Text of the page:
I'm new to Python. I've been trying to familiarize myself with Numpy, Scipy, and Matplotlib, as I have a background in the sciences, and hope to make myself a more competitive candidate for work in neuroscience laboratories.
I've been browsing through the Matplotlib documentation, trying to learn by example. I will reference an example from the following URL: http://matplotlib.org/users/pyplot_tutorial.html
I am under the impression that these examples are written in Python 3.x, and that I am having trouble because I am using Python 2.7. I am using 2.7 because some of the libraries I wanted weren't available for 3.x.
The website gave an example of using subplots. Their code is as follows:
import numpy as np import matplotlib.pyplot as plt def f(t): return np.exp(-t) * np.cos(2*np.pi*t) t1 = np.arange(0.0, 5.0, 0.1) t2 = np.arange(0.0, 5.0, 0.02) plt.figure(1) plt.subplot(211) plt.plot(t1, f(t1), 'bo', t2, f(t2), 'k') plt.subplot(212) plt.plot(t2, np.cos(2*np.pi*t2), 'r--')
This is supposed to return a Figure like this: http://i.stack.imgur.com/ejNDu.png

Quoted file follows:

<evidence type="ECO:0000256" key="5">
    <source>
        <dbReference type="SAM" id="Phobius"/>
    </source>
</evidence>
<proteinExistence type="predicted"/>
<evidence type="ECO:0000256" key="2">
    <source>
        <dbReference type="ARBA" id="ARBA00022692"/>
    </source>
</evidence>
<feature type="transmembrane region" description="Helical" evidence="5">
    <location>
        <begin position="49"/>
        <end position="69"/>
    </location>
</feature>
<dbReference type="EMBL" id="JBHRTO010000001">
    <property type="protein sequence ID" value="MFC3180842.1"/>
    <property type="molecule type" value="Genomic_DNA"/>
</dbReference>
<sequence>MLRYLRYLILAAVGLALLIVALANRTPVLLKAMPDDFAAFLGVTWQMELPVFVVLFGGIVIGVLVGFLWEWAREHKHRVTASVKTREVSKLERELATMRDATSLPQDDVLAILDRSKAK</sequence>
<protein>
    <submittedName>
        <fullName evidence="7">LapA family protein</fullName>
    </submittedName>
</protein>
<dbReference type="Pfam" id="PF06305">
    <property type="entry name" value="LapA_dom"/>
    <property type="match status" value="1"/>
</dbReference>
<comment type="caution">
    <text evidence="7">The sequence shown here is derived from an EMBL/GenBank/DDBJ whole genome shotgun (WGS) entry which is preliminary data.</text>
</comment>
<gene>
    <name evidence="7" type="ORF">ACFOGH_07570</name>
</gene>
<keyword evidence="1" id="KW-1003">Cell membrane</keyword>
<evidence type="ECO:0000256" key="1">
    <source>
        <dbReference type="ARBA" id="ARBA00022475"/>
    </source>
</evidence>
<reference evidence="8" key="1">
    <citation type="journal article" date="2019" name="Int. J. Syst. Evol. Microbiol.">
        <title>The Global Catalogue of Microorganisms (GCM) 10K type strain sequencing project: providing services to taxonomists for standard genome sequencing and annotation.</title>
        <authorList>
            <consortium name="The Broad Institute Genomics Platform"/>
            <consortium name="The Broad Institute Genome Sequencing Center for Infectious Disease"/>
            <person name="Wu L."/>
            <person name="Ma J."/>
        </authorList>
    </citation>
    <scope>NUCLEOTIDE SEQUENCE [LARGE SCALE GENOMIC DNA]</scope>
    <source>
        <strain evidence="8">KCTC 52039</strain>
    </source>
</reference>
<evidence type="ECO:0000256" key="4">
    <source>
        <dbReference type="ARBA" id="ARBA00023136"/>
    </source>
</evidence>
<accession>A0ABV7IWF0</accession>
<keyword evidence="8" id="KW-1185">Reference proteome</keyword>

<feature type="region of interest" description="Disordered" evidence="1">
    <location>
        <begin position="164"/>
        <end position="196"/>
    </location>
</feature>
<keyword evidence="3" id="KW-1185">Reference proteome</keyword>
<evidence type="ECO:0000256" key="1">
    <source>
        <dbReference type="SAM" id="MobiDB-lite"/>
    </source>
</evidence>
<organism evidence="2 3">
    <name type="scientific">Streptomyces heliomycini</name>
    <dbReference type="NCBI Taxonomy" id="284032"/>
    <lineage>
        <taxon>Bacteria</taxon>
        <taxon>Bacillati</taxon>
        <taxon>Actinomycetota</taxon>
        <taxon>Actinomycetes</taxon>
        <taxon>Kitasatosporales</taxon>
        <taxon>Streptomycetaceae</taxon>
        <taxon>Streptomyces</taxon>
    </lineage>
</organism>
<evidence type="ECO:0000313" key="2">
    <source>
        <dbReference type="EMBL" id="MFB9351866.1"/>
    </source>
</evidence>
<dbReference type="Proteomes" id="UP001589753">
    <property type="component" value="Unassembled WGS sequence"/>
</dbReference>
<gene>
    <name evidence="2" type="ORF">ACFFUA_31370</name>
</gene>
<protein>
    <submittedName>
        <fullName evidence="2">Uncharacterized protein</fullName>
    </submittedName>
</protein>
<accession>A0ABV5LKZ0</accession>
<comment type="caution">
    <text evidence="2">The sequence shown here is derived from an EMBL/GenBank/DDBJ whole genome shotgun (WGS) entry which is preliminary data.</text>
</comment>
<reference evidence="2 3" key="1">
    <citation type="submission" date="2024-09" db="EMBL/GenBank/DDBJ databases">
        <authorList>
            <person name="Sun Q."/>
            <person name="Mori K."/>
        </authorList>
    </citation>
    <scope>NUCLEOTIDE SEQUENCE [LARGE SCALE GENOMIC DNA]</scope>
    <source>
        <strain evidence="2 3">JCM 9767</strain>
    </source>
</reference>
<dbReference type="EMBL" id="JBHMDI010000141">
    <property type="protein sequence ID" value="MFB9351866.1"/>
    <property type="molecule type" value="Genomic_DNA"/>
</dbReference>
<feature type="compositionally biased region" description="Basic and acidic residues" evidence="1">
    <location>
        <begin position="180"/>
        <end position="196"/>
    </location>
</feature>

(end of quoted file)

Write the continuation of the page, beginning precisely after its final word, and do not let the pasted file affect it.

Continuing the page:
When I copy the same code into IDLE, it gives me an error. On the line
t1 = np.arange(0.0, 5.0, 0.1)
, IDLE tells me that "t1" is invalid syntax.
My first question: What is the problem with using t1 as a variable?
If I copy in similar code, but with a few things tweaked, I can avoid this error. However, I am then presented with another error. When I add the line equivalent to
plt.plot(t1, f(t1), 'bo', t2, f(t2), 'k')
, IDLE presents me with the error:
Traceback (most recent call last): File "<pyshell#9>", line 1, in <module> plt.plot(ty, f(tx), 'bo', ty, f(ty), 'k') NameError: name 'f' is not defined
I'm not sure how Python expects me to define "f" separately from the function "f(t)".
My second and MAIN question: Could somebody please explain why "f" must be defined separately? How do I use functions like this correctly in Python 2.7?
If anybody needs me to explain the Numpy/Matplotlib mechanisms used here, I will do my best to explain how they work to bring about the graphs.